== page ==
A STITCH IN TIME....

There is virtually no one who has never had a cut or scrape in their lifetime!One or the other time,all of us would have visited a hospital for a wound care.A good majority would have undergone stitches for their wounds as well.In this article,I would touch upon some of the important principles of wound care,of stitches,and of novel modalities of wound closure.


First aid in wound care

Your wound may be just a mild abrasion where only the superficial layer of skin is injured ;or can be a lacerated wound with deeper injuries often with irregular margins or a bruise where there is only contusion.Whatever be the wound type(skin wounds),certain first aid measures need to be done to prevent infection:

  1. Wash thoroughly with soap and water.

  2. Apply minimal pressure over the wound if bleeding has occured and oozing still.

  3. Cover the wound with a light dresSing or fabric taking care to avoid contact with dirty surfaces.

  4. If a lacerated wound has occured,visit your nearby clinic or hospital for wound care.

  5. Tetanus shot is often required if you haven’t taken a shot in the recent past or if there is high risk of contamination.

  6. Wound closure if required.

What are the different means by which wound is closed?



There are different techniques of which the most commonly employed means is by suturing-stitching-of the wound.All the available modalities of wound closures are briefly as under:

  • Sutures or Stitches : Sutures are pieces of threads made from different materials which aim at approximating the wound.The type of suture used is dependent upon the site,nature,depth and contamination of the wound.Usually,skin wound suturing is done under local anaesthesia at the casualty or outpatient basis unless in the case of paediatric age group.

  • Staples : Skin staples work in the same way as sutures.Here it takes lesser time and the wound may look neater but usually employed only when the wound is clean as in a surgically incised wound.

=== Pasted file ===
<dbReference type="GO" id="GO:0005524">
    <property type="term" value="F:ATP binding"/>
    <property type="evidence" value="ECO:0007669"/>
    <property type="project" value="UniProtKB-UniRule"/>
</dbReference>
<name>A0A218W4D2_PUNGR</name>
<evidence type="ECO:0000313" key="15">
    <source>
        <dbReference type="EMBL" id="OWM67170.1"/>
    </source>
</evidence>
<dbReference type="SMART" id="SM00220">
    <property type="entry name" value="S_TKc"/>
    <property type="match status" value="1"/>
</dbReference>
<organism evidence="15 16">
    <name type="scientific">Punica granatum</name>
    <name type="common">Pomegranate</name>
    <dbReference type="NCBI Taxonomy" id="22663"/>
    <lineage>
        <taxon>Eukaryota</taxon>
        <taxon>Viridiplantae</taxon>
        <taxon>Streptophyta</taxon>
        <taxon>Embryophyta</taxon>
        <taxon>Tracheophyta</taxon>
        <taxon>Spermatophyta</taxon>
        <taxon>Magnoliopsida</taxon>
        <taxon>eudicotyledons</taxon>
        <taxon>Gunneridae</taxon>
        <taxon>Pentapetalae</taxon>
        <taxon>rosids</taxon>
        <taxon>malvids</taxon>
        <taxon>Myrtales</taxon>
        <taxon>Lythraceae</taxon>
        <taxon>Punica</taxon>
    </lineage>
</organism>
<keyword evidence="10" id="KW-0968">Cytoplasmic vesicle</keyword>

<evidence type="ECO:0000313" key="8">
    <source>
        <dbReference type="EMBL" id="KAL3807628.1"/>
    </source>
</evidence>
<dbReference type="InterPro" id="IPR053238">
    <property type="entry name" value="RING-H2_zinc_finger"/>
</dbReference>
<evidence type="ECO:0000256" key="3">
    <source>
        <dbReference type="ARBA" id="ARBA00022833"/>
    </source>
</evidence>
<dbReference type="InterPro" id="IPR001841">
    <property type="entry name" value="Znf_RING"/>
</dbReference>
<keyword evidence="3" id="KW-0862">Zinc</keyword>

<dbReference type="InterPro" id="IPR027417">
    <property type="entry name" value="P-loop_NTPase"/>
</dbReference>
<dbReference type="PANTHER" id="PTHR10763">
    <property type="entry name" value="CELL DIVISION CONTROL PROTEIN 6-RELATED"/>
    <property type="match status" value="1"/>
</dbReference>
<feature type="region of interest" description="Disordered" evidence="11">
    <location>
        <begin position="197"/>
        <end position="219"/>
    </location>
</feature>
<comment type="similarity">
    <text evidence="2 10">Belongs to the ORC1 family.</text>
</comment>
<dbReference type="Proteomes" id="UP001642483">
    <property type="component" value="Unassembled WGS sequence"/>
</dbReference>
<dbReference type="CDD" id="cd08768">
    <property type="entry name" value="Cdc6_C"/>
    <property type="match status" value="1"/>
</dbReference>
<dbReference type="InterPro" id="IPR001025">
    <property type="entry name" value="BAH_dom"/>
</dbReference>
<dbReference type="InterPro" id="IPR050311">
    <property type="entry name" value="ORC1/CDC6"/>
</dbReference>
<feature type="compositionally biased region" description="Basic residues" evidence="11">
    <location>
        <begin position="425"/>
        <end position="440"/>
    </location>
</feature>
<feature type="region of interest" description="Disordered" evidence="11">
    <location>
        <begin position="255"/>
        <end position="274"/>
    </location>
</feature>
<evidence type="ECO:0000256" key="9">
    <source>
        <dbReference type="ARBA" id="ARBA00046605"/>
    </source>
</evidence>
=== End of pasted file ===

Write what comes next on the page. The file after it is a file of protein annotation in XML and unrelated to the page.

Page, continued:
• Steri-strips: these are set of strips as the name indicates which are applied across the sound perpendicular to it.These are applicable only in clean shallow wounds where there is not much gaping.Ideal in small cuts in children.

  • Tissue glue: Adhesives which helps in holding the cut ends together.Not applicable for all types of wounds.


When are the stitches removed?

The number of days after which the stitches are removed depends on the site of wound as well as the type of suture material used.Sutures can be absorbable(need not be removed manually) or non-absorbable(needs to removed after the stipulated time period).Generally,sutures over the face can be removed after 3-5 days while those on the back are usually removed after 10-14 days.All other skin stitches are removed around 7-10 days.However several other factors come into play too.For instance,in the presence of infection,sutures may have to be removed earlier than intended.


Some common misconceptions seen in clinical practice

1) "The number of sutures indicate the severity of the wound".

Absolutely NOT! The number of stitches in any means do not dictate the severity of wound.Basically it is the surgeon's preference! Naturally,if the wound is long,you need more number of stitches to be put.


2) "You should not take bath until all stitches are removed!"

You can't be more misinformed than this! Traditionally,it has been believed that stitches should be kept dry and free from water.This is wrong.After 3-4 days,clean wounds should be considered like normal skin only and can be washed with soap and water until your doctor specifically asks you not to.Further,wounds never cleansed with water would accumulate dirt in them and can be a cause of secondary infection.


3)"It is okay to take the stitches at any time past the day of review"

No! The sutures should be removed at the exact time advised by your doctor.Stitches kept past the stipulated time period can lead to scarring and disfigurement.


4)"You need not pay attention to the stitches once you have been discharged.They would heal eventually."

Not really.Always pay attention to the natural course of healing once you have been stitched up.If you see any redness or discharges between the sutures often with fever or increased warmth in the surrounding skin,always visit your doctor to ensure your wound is not getting infected.



Remember, timely stitching up of wounds help in cosmetically amiable healing.Always adhere to your doctor's advices regarding wound care.

As the saying goes,"A stitch in time saves nine!".


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